The Speckled Racer

This black beauty recently paid an uninvited visit to the office of The San Pedro Sun, where he was not particularly greeted with open arms! Although he gave us all a scare, we simply left him alone to venture on his way.
Racer is the name for several related swift, slender snakes, especially those of the genus Coluber. All of the racers are nonpoisonous, non-constricting, day-active snakes. The Speckled Racers (Drymobius margaretiferus) are found in the extreme south of Texas, USA, where it is endangered and protected. Further south it is found along the Gulf Coast into Mexico, the Yucatan Peninsula and throughout Central America to northern Colombia. This fast-moving, nervous snake is extremely common in Belize.

Not a robust snake, the adult Speckled Racer averages 30 to 40 inches long. At first glance the snake appears black, but closer up a distinctive speckled pattern is visible. The dorsal scales are black-edged with a yellow spot in the center and a blue base creating the appearance of an overall black-green hue that glistens like sequins in the sunlight. The under belly is white to yellow to green in color.

Speckled Racers occur in both forested and open settings, but seems to prefer dense thickets heavily littered with plant debris, palm groves or brushy river bottoms. It often frequents human settlements and is generally terrestrial. Typically they live near water where their amphibian prey may be located. A diurnal predator, the Speckled Racer feeds primarily on frogs and toads. Occasionally it will eat lizards, reptile eggs and small mammals.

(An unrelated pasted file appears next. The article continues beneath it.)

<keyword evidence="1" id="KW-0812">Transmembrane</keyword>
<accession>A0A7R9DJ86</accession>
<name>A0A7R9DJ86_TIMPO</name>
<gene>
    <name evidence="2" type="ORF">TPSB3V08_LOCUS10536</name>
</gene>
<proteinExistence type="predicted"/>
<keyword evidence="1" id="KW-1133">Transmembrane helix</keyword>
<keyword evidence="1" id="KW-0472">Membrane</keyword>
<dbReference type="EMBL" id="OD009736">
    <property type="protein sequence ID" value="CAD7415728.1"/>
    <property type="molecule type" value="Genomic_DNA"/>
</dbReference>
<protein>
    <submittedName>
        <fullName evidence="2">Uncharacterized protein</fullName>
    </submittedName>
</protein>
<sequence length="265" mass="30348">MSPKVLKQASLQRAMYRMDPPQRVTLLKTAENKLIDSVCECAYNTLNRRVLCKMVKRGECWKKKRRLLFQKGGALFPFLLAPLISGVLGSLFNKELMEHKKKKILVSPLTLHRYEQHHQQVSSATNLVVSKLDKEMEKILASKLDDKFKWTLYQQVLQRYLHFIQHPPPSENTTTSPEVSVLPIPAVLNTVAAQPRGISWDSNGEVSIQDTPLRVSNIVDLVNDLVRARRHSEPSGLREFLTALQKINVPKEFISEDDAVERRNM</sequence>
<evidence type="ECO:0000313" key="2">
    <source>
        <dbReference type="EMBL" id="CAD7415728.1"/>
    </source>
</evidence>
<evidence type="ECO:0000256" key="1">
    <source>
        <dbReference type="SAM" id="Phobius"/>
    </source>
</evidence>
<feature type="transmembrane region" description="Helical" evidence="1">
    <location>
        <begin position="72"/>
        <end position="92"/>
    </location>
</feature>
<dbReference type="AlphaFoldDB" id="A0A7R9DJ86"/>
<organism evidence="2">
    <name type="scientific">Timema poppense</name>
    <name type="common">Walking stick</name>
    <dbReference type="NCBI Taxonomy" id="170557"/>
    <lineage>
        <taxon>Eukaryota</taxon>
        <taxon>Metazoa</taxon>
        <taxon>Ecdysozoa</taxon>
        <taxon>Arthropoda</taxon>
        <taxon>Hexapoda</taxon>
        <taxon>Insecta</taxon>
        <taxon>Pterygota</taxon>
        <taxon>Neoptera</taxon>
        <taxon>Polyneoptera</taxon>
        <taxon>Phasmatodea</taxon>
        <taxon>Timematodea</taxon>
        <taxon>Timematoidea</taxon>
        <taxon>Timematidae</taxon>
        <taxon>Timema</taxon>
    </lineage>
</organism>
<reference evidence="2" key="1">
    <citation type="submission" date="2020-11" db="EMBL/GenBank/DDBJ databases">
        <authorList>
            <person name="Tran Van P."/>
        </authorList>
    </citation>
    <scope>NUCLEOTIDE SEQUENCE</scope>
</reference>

Females lay clutches of two to eight smooth-shelled whitish eggs between April and August. Hatchlings emerge after an incubation period of approximately eight weeks, and measure only about six inches long and are vividly colored.

The Speckled Racer can be found mainly in the early morning daylight hours, just after sun-up. Quick moving and very shy, this is a very difficult snake to observe or catch. If cornered or provoked it will not hesitate to bite. Although it is a non-venomous snake, the bite bleeds copiously, suggesting an anticoagulant in the saliva. Therefore, if by rare chance you spot this beautiful, elusive snake, it is recommended that you observe it from a distance.

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